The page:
Bard of Armagh
Minutes of the Finals ( in poetic form, 1st revision. )  
Armagh Nov 20th 2009

‘Twas winter in old Armagh town
When Ireland’s poets gathered round
To see who might, by dint of wit
Delight the crowd and all in it
Reciting the most witty ditty
To brighten good St. Patrick’s city

The Makem boys had set the stage
And lit the lights and turned the page
To set before the poets, all
A crowd they could with verse enthrall
A thousand souls were soon enraptured
By tales poetically captured

“To order” soon the crowd was called
By Pearse Mcbride in that great hall
A gracious welcome then he gave
To all who winter storms did brave
To lend support on this cold night
And keep poetic flames alight.

Upon that Armagh City stage
Poetic wars did soon engage
The travails of the country life
Age, youth, the drink, a problem wife
All grist for these poetic mills
‘Neath Pat’s cathedrals on two hills.   

The first contestant, Wexford Bob
Warned of the way a girl could rob
A man of freedom and could alter
His life with the “Matrimonial Halter”  

Martine O’Callaghan then spoke
Of dangers, now, of going broke
And how you might eat grass for lunch
If you’re caught in the credit crunch

Jo Kelly from Dungiven followed
To warn that small men could be swallowed
By women who, at first a treasure
Can soon become too big to measure

Rose Twohig’s “Poteen Well” appealed
To all who’ve from this liquor reeled
Her auld Da never got a sip
But, happily, got a poteen drip.   

Sean Lyons’ problems buying britches
Soon had the crowd in mirthful stitches
Though thoughts of Sean in silken thong
Sent squirming shock waves through the throng.

From Keady Don McKenna hailed
And expertly the crowd regaled
With rhymes concerning growing old
“Too many birthdays” he’d been told

Joan Rooney’s energetic ode
Had poteen drunk upon the road
By Paddy on his way to town
And how that liquor brought him down

Not from his bed, but from below
Ettie Kilbride brought Packie’s ” po”
Which told us of poor Packie’s trouble
When single life ended in double.

(This talk of functions biological
Meant that it was, at this point, logical
For all to take a “bio-break”
So for the doors we swift did make.)  
 
When play resumed, wee Loughgall man
Jim Rafferty came to the stand
And tried his title to regain
Describing people on the train      
 
A video from Van Diemen’s land
Was blighted by the gremlin’s hand
So Peter Mace’s photo story
Was no threat to ” commuter glory” .

Collette, from Keady, told us why
The revolution passed her by
So she and all her worldwide sisters
Are still in chains, slaves of their “misters”  

The 08 bard , Liam NcNally
Then rhymed a very hum’rous tally
Of fifteen souls and how they fed
And cabbage sangwiches in bed

Last up, the elder, Pat McGinn
Admitted to his life of sin
And warned us that we’d pay for all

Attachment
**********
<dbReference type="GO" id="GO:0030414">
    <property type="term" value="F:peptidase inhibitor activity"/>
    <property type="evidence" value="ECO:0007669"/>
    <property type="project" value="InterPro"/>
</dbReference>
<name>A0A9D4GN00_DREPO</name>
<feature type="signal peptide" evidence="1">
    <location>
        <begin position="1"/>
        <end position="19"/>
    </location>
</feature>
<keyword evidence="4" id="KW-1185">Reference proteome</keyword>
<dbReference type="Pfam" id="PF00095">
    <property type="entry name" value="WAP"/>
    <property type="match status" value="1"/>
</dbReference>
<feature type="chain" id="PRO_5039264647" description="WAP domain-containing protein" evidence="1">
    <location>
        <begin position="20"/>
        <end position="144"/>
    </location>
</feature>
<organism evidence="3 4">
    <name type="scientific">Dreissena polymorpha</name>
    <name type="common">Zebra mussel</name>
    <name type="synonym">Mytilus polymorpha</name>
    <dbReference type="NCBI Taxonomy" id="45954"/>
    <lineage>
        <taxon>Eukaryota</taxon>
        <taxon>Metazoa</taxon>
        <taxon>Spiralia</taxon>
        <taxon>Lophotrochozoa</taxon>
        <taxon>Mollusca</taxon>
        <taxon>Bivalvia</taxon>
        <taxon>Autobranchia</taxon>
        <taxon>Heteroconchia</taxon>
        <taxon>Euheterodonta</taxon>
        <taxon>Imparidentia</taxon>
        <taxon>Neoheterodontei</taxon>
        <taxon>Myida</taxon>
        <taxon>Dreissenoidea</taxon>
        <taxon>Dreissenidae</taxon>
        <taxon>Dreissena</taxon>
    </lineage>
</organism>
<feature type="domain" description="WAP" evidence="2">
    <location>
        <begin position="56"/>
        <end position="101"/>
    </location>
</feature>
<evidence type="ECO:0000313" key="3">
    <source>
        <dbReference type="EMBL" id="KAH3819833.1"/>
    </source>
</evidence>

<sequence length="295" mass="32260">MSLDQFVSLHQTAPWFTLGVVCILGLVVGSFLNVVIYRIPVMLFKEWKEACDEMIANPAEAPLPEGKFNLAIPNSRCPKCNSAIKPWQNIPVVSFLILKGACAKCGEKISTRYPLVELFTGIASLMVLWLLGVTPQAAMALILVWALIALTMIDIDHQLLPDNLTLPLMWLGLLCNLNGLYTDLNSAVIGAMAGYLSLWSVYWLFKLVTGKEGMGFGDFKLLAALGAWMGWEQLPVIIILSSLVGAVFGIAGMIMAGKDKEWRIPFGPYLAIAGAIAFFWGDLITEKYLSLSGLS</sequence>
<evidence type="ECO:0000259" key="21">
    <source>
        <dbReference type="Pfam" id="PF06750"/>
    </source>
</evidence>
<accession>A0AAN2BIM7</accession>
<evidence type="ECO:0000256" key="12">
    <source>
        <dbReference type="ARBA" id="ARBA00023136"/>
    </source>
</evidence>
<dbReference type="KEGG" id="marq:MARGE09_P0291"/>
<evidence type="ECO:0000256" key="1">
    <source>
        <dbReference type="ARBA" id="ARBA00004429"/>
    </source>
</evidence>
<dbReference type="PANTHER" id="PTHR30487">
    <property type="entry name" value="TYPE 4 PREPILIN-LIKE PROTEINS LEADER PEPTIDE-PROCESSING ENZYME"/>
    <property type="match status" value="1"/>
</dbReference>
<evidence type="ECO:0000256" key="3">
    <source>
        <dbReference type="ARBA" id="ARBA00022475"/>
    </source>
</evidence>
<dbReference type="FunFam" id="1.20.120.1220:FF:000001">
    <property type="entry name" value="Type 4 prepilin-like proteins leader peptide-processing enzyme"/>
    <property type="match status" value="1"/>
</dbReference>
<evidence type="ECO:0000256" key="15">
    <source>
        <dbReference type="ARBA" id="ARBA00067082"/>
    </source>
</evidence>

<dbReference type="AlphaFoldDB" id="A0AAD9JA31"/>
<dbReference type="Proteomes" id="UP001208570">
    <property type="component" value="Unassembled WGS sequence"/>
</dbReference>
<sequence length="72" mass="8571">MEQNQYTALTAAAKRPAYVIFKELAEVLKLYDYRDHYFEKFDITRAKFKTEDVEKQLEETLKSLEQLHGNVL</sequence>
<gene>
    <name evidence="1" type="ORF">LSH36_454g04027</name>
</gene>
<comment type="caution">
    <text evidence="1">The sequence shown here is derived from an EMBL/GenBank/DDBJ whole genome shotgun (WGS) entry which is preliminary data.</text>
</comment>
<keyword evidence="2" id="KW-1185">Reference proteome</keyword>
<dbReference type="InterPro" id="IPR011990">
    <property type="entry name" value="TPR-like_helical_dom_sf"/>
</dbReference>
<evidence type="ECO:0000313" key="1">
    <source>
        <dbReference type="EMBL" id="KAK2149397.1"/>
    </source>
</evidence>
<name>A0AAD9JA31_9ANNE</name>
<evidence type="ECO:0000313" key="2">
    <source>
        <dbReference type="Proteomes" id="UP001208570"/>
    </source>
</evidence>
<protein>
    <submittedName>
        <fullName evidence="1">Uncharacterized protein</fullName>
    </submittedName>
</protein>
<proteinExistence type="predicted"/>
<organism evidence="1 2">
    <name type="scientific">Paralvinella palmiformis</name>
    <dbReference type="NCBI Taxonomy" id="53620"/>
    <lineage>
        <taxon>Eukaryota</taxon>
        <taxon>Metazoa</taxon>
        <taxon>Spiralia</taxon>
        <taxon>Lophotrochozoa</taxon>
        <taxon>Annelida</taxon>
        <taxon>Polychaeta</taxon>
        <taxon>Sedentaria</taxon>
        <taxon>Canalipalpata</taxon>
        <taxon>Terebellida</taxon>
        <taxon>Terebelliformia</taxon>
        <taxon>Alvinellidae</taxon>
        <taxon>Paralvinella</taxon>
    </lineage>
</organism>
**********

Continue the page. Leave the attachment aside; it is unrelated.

When “Golden Years” became our stall.  

The judges rose and left the scene
To argue about who had been
The master poet on the night
Which one had really “got it right”?
It wasn’t long ‘til they returned
The top two bards were then confirmed
‘Twas Jim and Liam at the top
But Liam took the winner’s spot.

By this, I hope that you can tell
The Bard of Armagh’s doing well
There’s talent here for many years
To keep you laughing through your tears.

John Allen. The Bard of Mullentine (and Official Emergency Poet)     

A den of rhymes

‘I’d like you to meet a Poet from Bath’.
‘Oh Lord, I’ve fallen in a den of rhymes
Where some will cling to the past, beat a path
Back to dogg’rel with dear Dad at bedtimes.’

In my snug bed of rhymes I will oft-times
Be found, it’s true, for a part of the day,
So I am pleased to note that their moan rhymes
When trendy fans of Free Verse say ‘No way!

Rhyming is obsolete, hints of decay;
No one today uses that any more!
It matters not whether you’re straight or gay,
Everyone knows that rhymes are a real bore!’

In my lair are fine Rhymesters I adore:
Masefield and Marvell, Blake, Betjeman and Burns;
Memorable verse, and there’s so many more
Whom I suspect that my Free Verse friend spurns.

‘I find that outdated Rhyming Verse turns
My stomach, for it’s right out of the Artk.
Bald and decrepit Old Mark never learns
How in this day and age to make his mark.’

Maybe it’s true and I’m still in the dark,
Clinging to what’s secure, ordered and flows.
Yet there’s one question that nags, asking ‘Hark!
Why does so much Free Verse sound so like Prose?’

‘What does it matter when anything goes?
Rhyming and scanning concentrate the mind
And can be taxing, as everyone knows.
Free Verse is…well, free and so unconfined.’

Trying to find the exact word that rhymed
Making verse memorable, which doesn’t drag
The poem down – is a challenge I find.
Free Verse is unrestrained without this snag.
The Elite Poets Who Know – do not flag
From judging that Free Verse has to be best.
Sadly Joe Public finds their stuff a drag,
‘We’re unimpressed, it’s so hard to digest.’

By Mark Sayers, 2008

New Year Greetings

Ring out the bells on the midnight hour
Welcome the year for the joy it brings
But why harry the old on the cusp of the new?
Hasn’t the old been good to me and you?
For some it’s been awful, tragic to a fault
But wasn’t there gold amongst the dross?
Laughter midst the tears?
And of this new year?
The unknown always engenders fears
Brings hardship and trouble
Maybe horrid days ahead
And partings
Even departures to distant shores
But that desire for success lies deep within
Between the difficulties, there will be good days
Life’s inherent duty thrusts us forward
To fully live the life He gave
His gift of life, which we must not evade
So for the good days to come
The bad day which follow
The happy greetings and joyful welcomes
To all and everyone
A Happy and peaceful New Year

Margaret Halstead, Oxfordshire